sporting toughness

Who’s the hardest sportsman you can think of? Uncompromising Roy Keane… nah a pussy cat. Lance Armstong winning 7 Tours de France having overcome testicular cancer? Yep that’s staggeringly brave and tough. But I was reading one of my trivia books and came across some interesting stuff (more in a sec) but I reckon the guy Manuel Dominguez takes the biscuit for incomparable sporting toughness. What did he do? He was a matador in the 19th century (maybe that’s why you don’t remember him) who was gored in the eye during a bullfight at Puerto de Santa Maria in 1857. Painful, and possibly crazy, but what’s so hard about it? Well he only went and tore the wounded eye out, threw it to the ground and continued the corrida. He lived on to 70. Now that’s hard!

Oh how I wish he could play in Man U’s midfield or in the centre for the England rugby team as we try and take on the All Blacks on their turf, all fired up by the fearsome haka war dance. But if I was England coach (is Martin J in charge for this tour, I’ve lost track?) I’d be tempted to post up on the dressing room wall the words to the haka translated into English:

I die! I die! I live! I live! (make up your mind fellas)

I die! I die! I Live! I Live! (getting slightly boring now)

This is the hairy man who fetched the sun (eh?)

And caused it to shine again (very nice)

One upward step! Another upward step! (yawn)

One upward step! another ……the Sun shines!! Hi!!! (is that it?)

See what I mean? It wouldn’t have troubled old Manuel would it? Big maori blouses. It got me thinking that a lot of sporting combat is as much about mental attitude as it is physical prowess. Look at all those guys who at times seemed unbeatable; Schumacher in F1, Federer at tennis, Phil Taylor at darts, Tiger at golf. For a time they probably all felt unassailable but something happens – somebody takes them on whose mental toughness matches and possibly dominates theirs for once. All of a sudden the unbeatable Champion starts to look human again rather than super-human. I don’t think its just age creeping up – something gives in their heart I think.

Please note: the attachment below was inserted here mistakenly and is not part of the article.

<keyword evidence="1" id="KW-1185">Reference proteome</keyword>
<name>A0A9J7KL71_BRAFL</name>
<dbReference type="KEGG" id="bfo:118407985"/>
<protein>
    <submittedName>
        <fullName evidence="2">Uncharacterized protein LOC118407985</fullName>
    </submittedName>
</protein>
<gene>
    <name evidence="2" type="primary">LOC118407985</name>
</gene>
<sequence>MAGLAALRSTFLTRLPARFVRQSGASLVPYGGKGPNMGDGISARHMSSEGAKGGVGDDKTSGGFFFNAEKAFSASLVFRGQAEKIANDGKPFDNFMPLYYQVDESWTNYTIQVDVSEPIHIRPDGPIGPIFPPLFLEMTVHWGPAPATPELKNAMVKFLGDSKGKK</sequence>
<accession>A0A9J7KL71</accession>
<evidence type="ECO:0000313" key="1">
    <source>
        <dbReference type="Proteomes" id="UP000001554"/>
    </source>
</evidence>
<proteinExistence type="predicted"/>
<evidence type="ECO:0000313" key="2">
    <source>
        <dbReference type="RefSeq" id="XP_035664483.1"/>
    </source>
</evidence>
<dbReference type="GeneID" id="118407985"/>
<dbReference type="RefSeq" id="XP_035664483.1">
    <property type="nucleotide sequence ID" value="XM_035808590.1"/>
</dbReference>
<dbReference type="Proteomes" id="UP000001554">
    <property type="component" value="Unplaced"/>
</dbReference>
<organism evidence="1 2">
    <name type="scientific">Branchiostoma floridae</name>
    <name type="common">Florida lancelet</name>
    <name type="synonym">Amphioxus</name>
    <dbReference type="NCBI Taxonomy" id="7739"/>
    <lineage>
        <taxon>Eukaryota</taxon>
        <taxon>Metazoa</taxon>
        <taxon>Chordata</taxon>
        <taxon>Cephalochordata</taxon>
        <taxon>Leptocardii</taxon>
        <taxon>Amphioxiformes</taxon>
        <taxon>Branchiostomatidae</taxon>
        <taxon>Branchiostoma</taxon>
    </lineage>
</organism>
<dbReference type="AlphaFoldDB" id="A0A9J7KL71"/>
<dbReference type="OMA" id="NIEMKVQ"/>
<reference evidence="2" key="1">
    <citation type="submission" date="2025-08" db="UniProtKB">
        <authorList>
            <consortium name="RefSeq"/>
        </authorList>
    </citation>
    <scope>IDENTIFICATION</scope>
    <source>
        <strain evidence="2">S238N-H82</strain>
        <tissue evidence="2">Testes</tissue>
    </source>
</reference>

Take Federer. Two years ago he couldn’t be beaten except in the odd match on his least favourite clay surface. Then he gets a bout of glandular fever which is debilitating for sure but he’s a fit guy. Since his comeback he’s lost to all sorts of guys who are suddenly thinking I can take this guy. And once they do, despite Roger not being at his best, they’ve broken the spell. So we saw Nadal absolutely mullah him at Roland Garros in the recent final of the French Open. You’ve got to believe that Federer’s going to struggle to beat Nadal even on his favourite (and Rafa’s least favourite) surface at Wimbledon. Incidentally do you know who Roland Garros was? A Frenchman of course but rather surprisingly he was a pioneer of air travel – the first man to fly over the Mediterranean in 1913. He probably heard the Germans were coming (joke). But having mentioned the war, Garros was also renowned for inventing the system for firing machine guns through a plane’s propellors whilst in flight, thereby making air warfare possible. So it seems only natural for the French to dedicate their national tennis home in his memory. Perverse buggers.